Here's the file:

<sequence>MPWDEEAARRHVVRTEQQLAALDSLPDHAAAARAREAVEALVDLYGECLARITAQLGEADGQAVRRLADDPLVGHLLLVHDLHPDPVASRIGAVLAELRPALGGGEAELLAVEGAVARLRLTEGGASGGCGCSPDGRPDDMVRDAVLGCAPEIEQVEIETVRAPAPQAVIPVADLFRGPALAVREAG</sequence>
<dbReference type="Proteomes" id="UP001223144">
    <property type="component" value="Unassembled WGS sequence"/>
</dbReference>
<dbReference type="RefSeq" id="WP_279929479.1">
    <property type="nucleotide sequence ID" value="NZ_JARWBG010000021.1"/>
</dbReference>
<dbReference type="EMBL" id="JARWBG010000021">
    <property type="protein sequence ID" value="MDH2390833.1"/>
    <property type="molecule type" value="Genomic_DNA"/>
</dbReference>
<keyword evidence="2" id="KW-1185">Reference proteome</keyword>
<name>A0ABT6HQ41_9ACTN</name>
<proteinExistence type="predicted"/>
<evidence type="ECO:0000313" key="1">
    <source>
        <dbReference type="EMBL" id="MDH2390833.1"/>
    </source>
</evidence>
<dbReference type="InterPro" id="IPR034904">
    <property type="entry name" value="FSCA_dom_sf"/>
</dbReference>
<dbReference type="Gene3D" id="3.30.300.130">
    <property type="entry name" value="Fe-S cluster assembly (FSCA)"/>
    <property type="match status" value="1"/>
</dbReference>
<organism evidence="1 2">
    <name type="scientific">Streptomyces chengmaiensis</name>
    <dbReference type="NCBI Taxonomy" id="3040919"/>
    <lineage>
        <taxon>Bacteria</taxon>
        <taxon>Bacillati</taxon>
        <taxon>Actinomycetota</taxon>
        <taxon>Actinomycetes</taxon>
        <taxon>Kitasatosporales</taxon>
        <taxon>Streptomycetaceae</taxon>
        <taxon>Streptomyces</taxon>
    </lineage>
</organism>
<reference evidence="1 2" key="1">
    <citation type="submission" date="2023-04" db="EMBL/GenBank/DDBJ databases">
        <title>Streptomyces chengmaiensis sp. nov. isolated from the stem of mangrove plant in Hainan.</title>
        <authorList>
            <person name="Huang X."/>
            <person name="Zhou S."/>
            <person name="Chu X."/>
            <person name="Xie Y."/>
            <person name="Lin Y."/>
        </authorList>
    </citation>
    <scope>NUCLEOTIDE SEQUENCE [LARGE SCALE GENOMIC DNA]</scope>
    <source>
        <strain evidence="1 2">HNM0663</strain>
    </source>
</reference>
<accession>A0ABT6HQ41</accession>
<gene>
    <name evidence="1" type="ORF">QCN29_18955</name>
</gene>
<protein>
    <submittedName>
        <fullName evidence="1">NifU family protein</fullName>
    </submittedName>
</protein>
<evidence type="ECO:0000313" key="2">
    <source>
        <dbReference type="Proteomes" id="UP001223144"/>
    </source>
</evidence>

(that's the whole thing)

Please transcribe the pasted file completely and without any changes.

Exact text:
<sequence>MPWDEEAARRHVVRTEQQLAALDSLPDHAAAARAREAVEALVDLYGECLARITAQLGEADGQAVRRLADDPLVGHLLLVHDLHPDPVASRIGAVLAELRPALGGGEAELLAVEGAVARLRLTEGGASGGCGCSPDGRPDDMVRDAVLGCAPEIEQVEIETVRAPAPQAVIPVADLFRGPALAVREAG</sequence>
<dbReference type="Proteomes" id="UP001223144">
    <property type="component" value="Unassembled WGS sequence"/>
</dbReference>
<dbReference type="RefSeq" id="WP_279929479.1">
    <property type="nucleotide sequence ID" value="NZ_JARWBG010000021.1"/>
</dbReference>
<dbReference type="EMBL" id="JARWBG010000021">
    <property type="protein sequence ID" value="MDH2390833.1"/>
    <property type="molecule type" value="Genomic_DNA"/>
</dbReference>
<keyword evidence="2" id="KW-1185">Reference proteome</keyword>
<name>A0ABT6HQ41_9ACTN</name>
<proteinExistence type="predicted"/>
<evidence type="ECO:0000313" key="1">
    <source>
        <dbReference type="EMBL" id="MDH2390833.1"/>
    </source>
</evidence>
<dbReference type="InterPro" id="IPR034904">
    <property type="entry name" value="FSCA_dom_sf"/>
</dbReference>
<dbReference type="Gene3D" id="3.30.300.130">
    <property type="entry name" value="Fe-S cluster assembly (FSCA)"/>
    <property type="match status" value="1"/>
</dbReference>
<organism evidence="1 2">
    <name type="scientific">Streptomyces chengmaiensis</name>
    <dbReference type="NCBI Taxonomy" id="3040919"/>
    <lineage>
        <taxon>Bacteria</taxon>
        <taxon>Bacillati</taxon>
        <taxon>Actinomycetota</taxon>
        <taxon>Actinomycetes</taxon>
        <taxon>Kitasatosporales</taxon>
        <taxon>Streptomycetaceae</taxon>
        <taxon>Streptomyces</taxon>
    </lineage>
</organism>
<reference evidence="1 2" key="1">
    <citation type="submission" date="2023-04" db="EMBL/GenBank/DDBJ databases">
        <title>Streptomyces chengmaiensis sp. nov. isolated from the stem of mangrove plant in Hainan.</title>
        <authorList>
            <person name="Huang X."/>
            <person name="Zhou S."/>
            <person name="Chu X."/>
            <person name="Xie Y."/>
            <person name="Lin Y."/>
        </authorList>
    </citation>
    <scope>NUCLEOTIDE SEQUENCE [LARGE SCALE GENOMIC DNA]</scope>
    <source>
        <strain evidence="1 2">HNM0663</strain>
    </source>
</reference>
<accession>A0ABT6HQ41</accession>
<gene>
    <name evidence="1" type="ORF">QCN29_18955</name>
</gene>
<protein>
    <submittedName>
        <fullName evidence="1">NifU family protein</fullName>
    </submittedName>
</protein>
<evidence type="ECO:0000313" key="2">
    <source>
        <dbReference type="Proteomes" id="UP001223144"/>
    </source>
</evidence>